Instead of having this bridge constructed with one, or at most two wide arches sufficient to allow the water to flow at all times unimpeded to the Sea, it would not appear, that the projectors of the bridge were sufficiently aware of the power of the stream as they only constructed the bridge with three small openings in it, each of them only seven feet wide and four feet high. The consequence of which was, that as soon as the water in a tremendous fall of rain found itself unable to have vent through the small openings of the bridge, and became on a level with the top of the bridge, which was several feet higher than the sand bank on the northern extremity, it necessarily recoiled and flowed over into the salt pond. The Colonial Government of that day must have soon discovered the error of the arches of the bridge, and in order as they conceived, to prevent the possibility of the water ever flowing into the salt pond, they had a wall built all along the sand bank. This work was done by contract, and instead of the wall being higher raised than the bridge, with a deep and strong foundation to it, and sufficiently wide to resist the immense force of water, with which it would at times have to contend, it was only built on the surface of the sand, and only of the trifling width, at the top of it, of two feet, and much lower at the northern extremity than the bridge. In order likewise to build this wall the trees were cut down, and thus the narrow sandbank rendered too weak to sustain the pressure of water against it, so that even when there was not sufficient water in the fresh pond to make it overflow in the salt pond, as it could not run into the sea, it filtered through the coarse sand bank and thus found its way into the salt pond. The consequence of such ill-advised measures were that in the Year 1792 when was experienced in this Island, a very severe hurricane accompanied by an immense fall of rain, the rivulets from Cul de Sac came down so rapidly, and with such greater velocity than it could not find vent, through the small arches of the bridge, that it recoiled on the sand bank, and broke away the northern extremity of it, sweeping away the wall with it, forced itself into the salt pond, and so filled it with fresh water. At the time, it endangered the safety of the Isthmus on which the town of Philipsburg stands, and to prevent it from forcing its way through, a small canal was obliged to be made at the eastern part of the town, which gave a vent for the time to the salt pond into the Sea.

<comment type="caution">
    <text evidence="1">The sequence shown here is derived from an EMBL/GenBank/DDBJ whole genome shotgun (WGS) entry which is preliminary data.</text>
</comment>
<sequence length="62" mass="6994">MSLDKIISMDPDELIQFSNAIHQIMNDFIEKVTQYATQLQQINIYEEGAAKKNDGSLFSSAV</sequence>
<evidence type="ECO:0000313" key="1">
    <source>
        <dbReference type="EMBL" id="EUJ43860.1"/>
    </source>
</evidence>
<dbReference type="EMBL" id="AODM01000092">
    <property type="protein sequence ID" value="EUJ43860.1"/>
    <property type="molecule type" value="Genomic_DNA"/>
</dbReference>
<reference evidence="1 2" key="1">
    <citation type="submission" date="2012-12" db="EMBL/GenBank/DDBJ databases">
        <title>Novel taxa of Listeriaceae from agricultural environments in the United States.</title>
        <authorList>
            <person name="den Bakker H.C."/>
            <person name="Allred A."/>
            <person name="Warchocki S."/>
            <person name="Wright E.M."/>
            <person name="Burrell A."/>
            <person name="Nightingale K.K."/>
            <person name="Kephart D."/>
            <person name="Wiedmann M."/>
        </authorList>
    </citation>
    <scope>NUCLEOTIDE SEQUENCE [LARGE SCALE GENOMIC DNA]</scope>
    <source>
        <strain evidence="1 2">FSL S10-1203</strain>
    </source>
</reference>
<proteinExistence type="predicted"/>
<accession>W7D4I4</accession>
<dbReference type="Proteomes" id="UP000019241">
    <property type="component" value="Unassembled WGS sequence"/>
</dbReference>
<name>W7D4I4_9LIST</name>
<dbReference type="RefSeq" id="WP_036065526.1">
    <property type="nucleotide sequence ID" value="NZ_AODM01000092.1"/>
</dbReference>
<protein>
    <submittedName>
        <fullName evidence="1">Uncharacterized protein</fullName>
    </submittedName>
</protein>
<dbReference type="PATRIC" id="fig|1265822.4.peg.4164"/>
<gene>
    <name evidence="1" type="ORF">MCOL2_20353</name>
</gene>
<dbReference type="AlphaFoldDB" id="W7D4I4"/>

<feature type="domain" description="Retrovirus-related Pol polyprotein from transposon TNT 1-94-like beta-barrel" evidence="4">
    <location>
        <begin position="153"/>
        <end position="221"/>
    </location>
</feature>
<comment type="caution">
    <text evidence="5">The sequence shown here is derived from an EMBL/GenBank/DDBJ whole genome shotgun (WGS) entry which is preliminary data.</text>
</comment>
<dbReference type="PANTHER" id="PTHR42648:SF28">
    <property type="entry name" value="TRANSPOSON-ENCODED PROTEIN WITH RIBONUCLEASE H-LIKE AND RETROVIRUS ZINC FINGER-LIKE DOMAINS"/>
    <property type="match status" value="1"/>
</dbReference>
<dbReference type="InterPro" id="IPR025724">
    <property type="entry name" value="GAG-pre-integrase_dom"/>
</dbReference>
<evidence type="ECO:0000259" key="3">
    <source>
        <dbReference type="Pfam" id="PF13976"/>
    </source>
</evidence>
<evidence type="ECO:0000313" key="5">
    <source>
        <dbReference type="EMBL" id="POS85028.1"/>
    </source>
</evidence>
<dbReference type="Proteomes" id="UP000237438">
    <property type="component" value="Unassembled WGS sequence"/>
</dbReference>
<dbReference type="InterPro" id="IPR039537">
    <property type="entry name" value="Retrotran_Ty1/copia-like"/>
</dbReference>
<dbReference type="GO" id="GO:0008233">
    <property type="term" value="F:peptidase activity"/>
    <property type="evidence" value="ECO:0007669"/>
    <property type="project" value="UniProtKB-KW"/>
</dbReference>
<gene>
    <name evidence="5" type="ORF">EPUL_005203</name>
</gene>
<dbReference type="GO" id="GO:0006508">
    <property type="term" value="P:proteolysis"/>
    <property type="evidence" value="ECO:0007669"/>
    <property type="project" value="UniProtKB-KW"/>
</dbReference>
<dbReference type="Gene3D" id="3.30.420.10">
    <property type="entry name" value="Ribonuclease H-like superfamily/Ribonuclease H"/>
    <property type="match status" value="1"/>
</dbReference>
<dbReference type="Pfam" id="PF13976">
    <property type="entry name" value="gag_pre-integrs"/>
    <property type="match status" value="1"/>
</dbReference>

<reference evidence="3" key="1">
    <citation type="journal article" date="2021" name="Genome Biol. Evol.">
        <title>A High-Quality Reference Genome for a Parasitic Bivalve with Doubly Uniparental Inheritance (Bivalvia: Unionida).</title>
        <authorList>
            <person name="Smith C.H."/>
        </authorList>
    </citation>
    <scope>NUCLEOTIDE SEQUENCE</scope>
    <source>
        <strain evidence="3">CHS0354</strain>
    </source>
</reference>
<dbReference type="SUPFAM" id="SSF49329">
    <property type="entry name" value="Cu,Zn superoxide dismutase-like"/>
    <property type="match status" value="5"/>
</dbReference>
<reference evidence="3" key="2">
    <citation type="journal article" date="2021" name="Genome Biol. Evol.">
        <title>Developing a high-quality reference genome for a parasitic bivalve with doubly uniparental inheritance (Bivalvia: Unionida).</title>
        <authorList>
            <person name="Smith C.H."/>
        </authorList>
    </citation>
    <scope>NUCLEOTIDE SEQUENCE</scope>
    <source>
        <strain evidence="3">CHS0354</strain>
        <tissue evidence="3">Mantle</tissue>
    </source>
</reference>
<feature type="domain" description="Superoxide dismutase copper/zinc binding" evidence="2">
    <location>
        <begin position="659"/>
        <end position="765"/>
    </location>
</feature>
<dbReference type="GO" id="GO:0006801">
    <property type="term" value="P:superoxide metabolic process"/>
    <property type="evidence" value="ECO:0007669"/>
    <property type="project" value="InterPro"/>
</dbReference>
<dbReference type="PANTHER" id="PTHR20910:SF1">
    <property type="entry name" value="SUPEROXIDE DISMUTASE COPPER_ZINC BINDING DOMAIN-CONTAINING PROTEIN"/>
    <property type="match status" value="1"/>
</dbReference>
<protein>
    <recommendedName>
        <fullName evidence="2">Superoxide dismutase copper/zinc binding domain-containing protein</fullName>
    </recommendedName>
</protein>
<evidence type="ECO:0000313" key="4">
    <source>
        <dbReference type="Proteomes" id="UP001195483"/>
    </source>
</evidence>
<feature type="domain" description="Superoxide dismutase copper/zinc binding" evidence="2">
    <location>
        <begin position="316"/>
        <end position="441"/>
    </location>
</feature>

From this year 1792, no attention whatever was given to repair the damage done to the sand bank or dyke as it is called; nevertheless in the year 1797 such was the duration of the drought, that the cul de sac rivulet became dry, and the salt pond that year gave an immense crop of salt, and the continued drought allowed the reaping of it for one Year, after which such a vast quantity of rain fell, that the salt pond was once more filled with rain water and the breach in the dyke so deepened as to have eight feet water in it. In this condition it remained until the Year 1805, when the Governor and Council of the Dutch part entered into a contract with Messieurs Gerald du Clouz, and Edward Scott, to erect a dyke, to separate effectually the salt pond from the fresh one, and agreed to pay them for the same, two thousand two hundred dollars, payable from the revenues of the first salt crop. Those gentlemen complied with their engagement, but as the source of mischief remained unaltered by the bridge across the fresh pond being higher than the Dyke, the consequence was, that in the Year 1806 in the month of September, when this island experienced a fall of rain of three days continuance, that the dyke was carried away. It had been constructed with floodgates, but such was the consternation at the time, that they were never thought of until the destruction of the Dyke. Moral of the story
for present day St. Martin: “The More things change the more they remain the same.”